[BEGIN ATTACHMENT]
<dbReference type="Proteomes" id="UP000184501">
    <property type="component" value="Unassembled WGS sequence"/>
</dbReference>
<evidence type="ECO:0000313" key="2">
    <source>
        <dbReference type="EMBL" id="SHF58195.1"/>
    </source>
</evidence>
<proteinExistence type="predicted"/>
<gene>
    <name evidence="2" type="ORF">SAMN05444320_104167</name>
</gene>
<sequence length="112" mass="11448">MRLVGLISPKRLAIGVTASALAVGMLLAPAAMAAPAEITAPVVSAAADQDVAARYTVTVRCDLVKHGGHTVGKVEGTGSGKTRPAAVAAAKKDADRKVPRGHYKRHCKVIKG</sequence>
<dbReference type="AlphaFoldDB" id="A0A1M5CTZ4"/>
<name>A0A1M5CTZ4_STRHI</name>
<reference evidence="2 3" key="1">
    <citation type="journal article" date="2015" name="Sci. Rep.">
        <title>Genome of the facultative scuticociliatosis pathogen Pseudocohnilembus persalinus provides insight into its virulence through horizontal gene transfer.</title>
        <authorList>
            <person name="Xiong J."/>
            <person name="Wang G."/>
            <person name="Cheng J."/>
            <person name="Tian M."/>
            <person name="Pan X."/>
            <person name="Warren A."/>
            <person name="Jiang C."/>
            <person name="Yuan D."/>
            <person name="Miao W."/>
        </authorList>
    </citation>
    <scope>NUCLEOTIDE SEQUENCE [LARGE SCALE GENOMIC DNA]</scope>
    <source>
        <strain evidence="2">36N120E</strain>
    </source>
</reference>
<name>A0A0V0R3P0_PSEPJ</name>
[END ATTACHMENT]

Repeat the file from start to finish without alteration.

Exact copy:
<dbReference type="Proteomes" id="UP000184501">
    <property type="component" value="Unassembled WGS sequence"/>
</dbReference>
<evidence type="ECO:0000313" key="2">
    <source>
        <dbReference type="EMBL" id="SHF58195.1"/>
    </source>
</evidence>
<proteinExistence type="predicted"/>
<gene>
    <name evidence="2" type="ORF">SAMN05444320_104167</name>
</gene>
<sequence length="112" mass="11448">MRLVGLISPKRLAIGVTASALAVGMLLAPAAMAAPAEITAPVVSAAADQDVAARYTVTVRCDLVKHGGHTVGKVEGTGSGKTRPAAVAAAKKDADRKVPRGHYKRHCKVIKG</sequence>
<dbReference type="AlphaFoldDB" id="A0A1M5CTZ4"/>
<name>A0A1M5CTZ4_STRHI</name>
<reference evidence="2 3" key="1">
    <citation type="journal article" date="2015" name="Sci. Rep.">
        <title>Genome of the facultative scuticociliatosis pathogen Pseudocohnilembus persalinus provides insight into its virulence through horizontal gene transfer.</title>
        <authorList>
            <person name="Xiong J."/>
            <person name="Wang G."/>
            <person name="Cheng J."/>
            <person name="Tian M."/>
            <person name="Pan X."/>
            <person name="Warren A."/>
            <person name="Jiang C."/>
            <person name="Yuan D."/>
            <person name="Miao W."/>
        </authorList>
    </citation>
    <scope>NUCLEOTIDE SEQUENCE [LARGE SCALE GENOMIC DNA]</scope>
    <source>
        <strain evidence="2">36N120E</strain>
    </source>
</reference>
<name>A0A0V0R3P0_PSEPJ</name>